JOHOR BARU - There are countless places that bring Malaysians together through their love of food.
But not many hold the distinction of doing it for as long as the Salahuddin Bakery at Jalan Dhoby in the old part of the city here.
Since 1937, the family-run outfit has served Malaysians from all walks of life with their old-world style breads churned out from a coal-fired oven.
Today, it remains a favourite with those longing for freshly baked breads.
"The shop was opened by my late grandfather Shariff Mohamed Mahku, who came to Johor Baru from New Delhi," said Salahuddin Shamsul (pic).
The 50-year-old proprietor, who inherited the business from his late father Shamsul Haq some 14 years ago, said the bakery was one of the first shops opened at Jalan Dhoby - a street named after laundry shops run by Indians in the area.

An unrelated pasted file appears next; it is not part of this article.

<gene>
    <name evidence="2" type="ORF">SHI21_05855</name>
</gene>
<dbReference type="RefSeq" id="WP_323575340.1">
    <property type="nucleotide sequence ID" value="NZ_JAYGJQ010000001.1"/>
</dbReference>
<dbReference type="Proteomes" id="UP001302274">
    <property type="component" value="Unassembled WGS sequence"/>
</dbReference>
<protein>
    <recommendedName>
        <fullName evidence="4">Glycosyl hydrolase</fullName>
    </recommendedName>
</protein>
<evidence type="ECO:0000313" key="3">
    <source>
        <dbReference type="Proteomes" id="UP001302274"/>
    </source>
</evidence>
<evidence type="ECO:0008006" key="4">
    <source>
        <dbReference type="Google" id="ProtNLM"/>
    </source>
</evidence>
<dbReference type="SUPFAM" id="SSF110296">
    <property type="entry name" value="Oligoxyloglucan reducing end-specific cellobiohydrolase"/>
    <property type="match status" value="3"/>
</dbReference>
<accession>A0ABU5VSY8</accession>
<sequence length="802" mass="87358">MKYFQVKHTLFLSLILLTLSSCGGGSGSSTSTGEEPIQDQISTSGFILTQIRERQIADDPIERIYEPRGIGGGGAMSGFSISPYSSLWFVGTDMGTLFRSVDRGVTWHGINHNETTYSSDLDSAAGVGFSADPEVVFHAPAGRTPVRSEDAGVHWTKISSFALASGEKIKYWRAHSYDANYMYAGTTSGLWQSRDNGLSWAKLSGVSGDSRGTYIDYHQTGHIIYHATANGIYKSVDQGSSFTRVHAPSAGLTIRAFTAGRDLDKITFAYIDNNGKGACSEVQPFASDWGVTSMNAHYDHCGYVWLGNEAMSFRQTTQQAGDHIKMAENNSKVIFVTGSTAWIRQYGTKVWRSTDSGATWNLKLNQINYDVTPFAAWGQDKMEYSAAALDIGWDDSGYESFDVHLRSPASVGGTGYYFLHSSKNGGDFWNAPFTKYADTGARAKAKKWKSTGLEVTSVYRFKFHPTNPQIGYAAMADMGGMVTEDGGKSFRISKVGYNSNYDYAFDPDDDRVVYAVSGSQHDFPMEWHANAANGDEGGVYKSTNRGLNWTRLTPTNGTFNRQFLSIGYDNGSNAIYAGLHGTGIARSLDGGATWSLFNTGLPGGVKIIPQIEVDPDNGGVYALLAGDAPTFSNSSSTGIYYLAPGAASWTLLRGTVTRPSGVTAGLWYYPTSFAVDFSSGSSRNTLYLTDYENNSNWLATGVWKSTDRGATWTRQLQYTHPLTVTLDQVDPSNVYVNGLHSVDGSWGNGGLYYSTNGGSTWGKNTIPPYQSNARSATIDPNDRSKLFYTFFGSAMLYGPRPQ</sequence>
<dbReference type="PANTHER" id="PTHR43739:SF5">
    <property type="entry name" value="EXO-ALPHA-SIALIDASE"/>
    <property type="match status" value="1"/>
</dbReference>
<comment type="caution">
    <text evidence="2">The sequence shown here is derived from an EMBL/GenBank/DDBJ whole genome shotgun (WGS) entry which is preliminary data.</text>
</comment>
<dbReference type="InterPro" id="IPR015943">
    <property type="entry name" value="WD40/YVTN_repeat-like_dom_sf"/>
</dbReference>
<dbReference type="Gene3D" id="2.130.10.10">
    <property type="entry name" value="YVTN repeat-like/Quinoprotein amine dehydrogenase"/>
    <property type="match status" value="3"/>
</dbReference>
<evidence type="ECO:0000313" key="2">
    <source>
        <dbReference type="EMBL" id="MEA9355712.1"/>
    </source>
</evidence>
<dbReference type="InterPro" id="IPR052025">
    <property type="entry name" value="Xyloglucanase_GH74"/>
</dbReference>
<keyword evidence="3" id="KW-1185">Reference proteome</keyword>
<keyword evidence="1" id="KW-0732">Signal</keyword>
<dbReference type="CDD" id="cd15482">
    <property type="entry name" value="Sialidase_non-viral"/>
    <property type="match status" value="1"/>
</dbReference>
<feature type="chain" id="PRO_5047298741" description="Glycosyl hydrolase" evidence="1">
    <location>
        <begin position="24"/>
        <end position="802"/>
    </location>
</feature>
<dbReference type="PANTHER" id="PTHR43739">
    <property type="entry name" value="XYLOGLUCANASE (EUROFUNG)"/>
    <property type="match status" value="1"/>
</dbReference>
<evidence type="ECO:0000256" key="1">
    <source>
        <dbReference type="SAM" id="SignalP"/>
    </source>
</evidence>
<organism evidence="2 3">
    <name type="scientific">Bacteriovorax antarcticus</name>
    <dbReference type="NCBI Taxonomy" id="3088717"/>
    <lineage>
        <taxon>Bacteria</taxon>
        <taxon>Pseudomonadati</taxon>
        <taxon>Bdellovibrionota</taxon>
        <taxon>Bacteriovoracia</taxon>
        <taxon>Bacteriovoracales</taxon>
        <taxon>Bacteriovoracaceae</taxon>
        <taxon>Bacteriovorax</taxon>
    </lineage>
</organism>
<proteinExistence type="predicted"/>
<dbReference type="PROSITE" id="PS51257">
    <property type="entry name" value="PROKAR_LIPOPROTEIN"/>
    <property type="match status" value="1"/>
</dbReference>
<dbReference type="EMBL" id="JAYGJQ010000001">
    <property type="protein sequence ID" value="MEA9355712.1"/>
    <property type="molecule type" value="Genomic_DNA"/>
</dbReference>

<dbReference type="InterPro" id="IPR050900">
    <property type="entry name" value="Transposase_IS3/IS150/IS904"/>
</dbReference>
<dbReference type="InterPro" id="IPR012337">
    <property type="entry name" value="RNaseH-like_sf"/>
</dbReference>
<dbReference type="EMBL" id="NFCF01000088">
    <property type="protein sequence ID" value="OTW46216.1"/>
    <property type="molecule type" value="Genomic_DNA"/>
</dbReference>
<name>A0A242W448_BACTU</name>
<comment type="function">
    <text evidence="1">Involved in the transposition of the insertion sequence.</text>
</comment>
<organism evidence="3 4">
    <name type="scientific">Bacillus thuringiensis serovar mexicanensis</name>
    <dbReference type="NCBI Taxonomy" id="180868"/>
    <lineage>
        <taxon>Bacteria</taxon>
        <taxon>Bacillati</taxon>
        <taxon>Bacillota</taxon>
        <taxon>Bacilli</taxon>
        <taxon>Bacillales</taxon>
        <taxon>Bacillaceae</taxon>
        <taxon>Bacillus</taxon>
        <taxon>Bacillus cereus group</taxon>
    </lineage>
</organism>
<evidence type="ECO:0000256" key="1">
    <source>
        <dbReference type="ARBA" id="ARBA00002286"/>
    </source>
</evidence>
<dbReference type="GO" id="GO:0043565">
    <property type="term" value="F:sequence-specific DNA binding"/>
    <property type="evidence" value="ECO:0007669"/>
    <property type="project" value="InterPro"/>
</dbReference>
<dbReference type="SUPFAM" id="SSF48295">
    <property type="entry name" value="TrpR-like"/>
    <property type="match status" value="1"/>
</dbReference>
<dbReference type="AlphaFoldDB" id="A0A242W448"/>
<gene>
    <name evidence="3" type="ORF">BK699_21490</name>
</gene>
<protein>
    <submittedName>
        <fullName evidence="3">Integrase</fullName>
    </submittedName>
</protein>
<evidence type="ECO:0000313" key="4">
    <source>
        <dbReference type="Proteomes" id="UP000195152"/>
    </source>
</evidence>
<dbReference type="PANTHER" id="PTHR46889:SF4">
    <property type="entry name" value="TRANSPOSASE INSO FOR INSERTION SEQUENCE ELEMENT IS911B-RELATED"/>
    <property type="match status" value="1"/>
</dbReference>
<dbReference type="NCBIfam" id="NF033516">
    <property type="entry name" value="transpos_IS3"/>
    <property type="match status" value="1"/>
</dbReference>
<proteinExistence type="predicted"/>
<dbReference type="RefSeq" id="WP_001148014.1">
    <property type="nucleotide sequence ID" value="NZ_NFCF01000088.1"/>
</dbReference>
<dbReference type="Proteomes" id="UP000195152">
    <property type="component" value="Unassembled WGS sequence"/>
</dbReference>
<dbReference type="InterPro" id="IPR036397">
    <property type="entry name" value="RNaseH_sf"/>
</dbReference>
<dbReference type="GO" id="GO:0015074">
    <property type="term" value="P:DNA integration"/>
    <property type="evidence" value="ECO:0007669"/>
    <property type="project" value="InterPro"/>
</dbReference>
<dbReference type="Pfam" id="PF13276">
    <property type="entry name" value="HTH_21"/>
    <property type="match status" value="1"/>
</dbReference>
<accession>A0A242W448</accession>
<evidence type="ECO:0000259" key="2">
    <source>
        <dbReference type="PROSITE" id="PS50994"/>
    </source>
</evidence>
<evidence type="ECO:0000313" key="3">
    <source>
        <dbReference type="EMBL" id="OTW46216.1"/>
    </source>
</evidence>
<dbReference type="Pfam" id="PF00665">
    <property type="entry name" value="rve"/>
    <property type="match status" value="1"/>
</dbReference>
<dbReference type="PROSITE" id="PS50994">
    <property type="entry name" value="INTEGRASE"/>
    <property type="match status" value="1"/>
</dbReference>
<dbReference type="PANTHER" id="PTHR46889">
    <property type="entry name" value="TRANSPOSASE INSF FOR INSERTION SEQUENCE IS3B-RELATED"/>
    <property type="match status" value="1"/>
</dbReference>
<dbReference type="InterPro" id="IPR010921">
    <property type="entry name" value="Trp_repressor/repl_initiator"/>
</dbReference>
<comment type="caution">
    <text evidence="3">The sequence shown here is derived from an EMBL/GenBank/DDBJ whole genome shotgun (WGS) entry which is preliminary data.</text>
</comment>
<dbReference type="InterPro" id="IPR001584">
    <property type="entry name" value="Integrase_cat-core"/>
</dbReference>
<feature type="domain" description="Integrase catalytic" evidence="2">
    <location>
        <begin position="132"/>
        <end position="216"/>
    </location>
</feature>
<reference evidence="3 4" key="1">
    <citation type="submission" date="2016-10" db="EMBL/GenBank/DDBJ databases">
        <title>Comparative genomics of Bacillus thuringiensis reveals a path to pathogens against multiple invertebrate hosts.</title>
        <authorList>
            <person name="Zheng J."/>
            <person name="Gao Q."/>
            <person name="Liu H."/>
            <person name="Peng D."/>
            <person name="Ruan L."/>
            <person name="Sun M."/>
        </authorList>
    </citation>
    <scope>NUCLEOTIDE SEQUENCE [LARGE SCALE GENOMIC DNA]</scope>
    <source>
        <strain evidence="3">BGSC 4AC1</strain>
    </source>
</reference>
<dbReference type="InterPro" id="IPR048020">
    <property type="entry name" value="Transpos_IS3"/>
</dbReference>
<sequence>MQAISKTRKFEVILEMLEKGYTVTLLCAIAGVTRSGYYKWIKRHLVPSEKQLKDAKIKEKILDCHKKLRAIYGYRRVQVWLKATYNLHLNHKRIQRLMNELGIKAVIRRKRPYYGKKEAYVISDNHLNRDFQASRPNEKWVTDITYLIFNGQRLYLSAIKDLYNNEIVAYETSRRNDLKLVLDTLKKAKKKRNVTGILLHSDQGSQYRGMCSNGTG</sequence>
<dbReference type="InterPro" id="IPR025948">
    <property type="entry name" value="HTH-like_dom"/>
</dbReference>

Salahuddin said his customers come from all over the country and from across the causeway.
He said little had changed over the years, including the coal-fired oven that gives the bakery much of its old-world charm.
Customers will see black-and-white photos of Shariff and Shamsul on the wall along with newspapers clippings on the shop from previous years.
"My regular customers, whether they are Malays, Chinese, Indians or Eurasians, always enjoy the pastries and breads from our shop as breads baked using coal are hardly available in Johor Baru now.
"Customers tell me that the taste of my bread is different compared to bakeries using electronic or even gas ovens," he said.
Helped by assistants, including his children and relatives who mix flour, eggs and other ingredients, Salahuddin said he starts baking bread as early as midnight.
At 6am, the first few loaves of freshly baked breads are ready for early bird customers, including those working in nearby offices.
"I know each of my regular customers well as some of them have been visiting since they were children," Salahuddin said.
Some 20 kinds of pastries and breads are offered, such as French loaf and coconut-filled buns.